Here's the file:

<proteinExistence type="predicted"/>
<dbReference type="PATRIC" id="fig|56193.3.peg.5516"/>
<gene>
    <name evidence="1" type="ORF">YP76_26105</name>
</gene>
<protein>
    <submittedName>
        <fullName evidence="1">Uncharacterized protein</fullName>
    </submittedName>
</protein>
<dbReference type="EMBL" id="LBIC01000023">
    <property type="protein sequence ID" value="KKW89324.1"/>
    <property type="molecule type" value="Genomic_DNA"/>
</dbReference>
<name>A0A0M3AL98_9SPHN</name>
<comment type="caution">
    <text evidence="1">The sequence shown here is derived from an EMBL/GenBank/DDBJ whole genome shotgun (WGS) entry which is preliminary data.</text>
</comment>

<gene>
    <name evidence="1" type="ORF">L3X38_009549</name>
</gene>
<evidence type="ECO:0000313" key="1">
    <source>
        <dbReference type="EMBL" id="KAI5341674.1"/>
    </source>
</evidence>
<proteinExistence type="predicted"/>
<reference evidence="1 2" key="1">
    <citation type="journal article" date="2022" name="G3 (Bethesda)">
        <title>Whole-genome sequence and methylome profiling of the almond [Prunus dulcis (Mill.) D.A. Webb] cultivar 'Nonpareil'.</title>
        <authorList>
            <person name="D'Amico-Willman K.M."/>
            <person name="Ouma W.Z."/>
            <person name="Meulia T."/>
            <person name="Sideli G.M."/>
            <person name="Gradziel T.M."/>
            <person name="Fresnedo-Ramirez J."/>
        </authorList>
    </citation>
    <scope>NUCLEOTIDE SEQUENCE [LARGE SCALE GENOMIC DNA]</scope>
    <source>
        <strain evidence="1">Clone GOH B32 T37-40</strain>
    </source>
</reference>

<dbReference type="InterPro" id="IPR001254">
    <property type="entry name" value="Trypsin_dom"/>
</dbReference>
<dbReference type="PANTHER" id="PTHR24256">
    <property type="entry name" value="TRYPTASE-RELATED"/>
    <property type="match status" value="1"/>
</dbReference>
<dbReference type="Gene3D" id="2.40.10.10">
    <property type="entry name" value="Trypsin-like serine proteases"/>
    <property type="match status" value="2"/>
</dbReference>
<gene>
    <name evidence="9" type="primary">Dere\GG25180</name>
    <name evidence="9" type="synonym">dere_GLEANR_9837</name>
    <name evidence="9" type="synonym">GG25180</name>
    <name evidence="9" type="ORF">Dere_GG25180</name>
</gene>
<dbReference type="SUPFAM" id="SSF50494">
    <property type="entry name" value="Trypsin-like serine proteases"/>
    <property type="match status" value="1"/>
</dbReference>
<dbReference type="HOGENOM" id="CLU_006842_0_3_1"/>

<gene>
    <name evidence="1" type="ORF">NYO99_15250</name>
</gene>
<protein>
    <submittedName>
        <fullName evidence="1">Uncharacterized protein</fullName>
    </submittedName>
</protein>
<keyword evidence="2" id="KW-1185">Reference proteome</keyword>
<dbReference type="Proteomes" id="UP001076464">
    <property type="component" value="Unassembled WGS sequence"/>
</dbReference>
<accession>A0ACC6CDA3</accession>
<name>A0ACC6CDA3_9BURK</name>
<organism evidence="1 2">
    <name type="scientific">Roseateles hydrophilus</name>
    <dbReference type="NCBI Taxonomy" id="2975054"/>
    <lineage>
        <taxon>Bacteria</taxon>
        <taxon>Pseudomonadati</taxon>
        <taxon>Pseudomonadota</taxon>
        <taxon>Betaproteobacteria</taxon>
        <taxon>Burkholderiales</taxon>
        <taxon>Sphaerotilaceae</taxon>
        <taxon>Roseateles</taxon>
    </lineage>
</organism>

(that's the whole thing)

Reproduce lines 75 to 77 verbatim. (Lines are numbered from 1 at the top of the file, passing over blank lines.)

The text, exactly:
<keyword evidence="2" id="KW-1185">Reference proteome</keyword>
<dbReference type="Proteomes" id="UP001076464">
    <property type="component" value="Unassembled WGS sequence"/>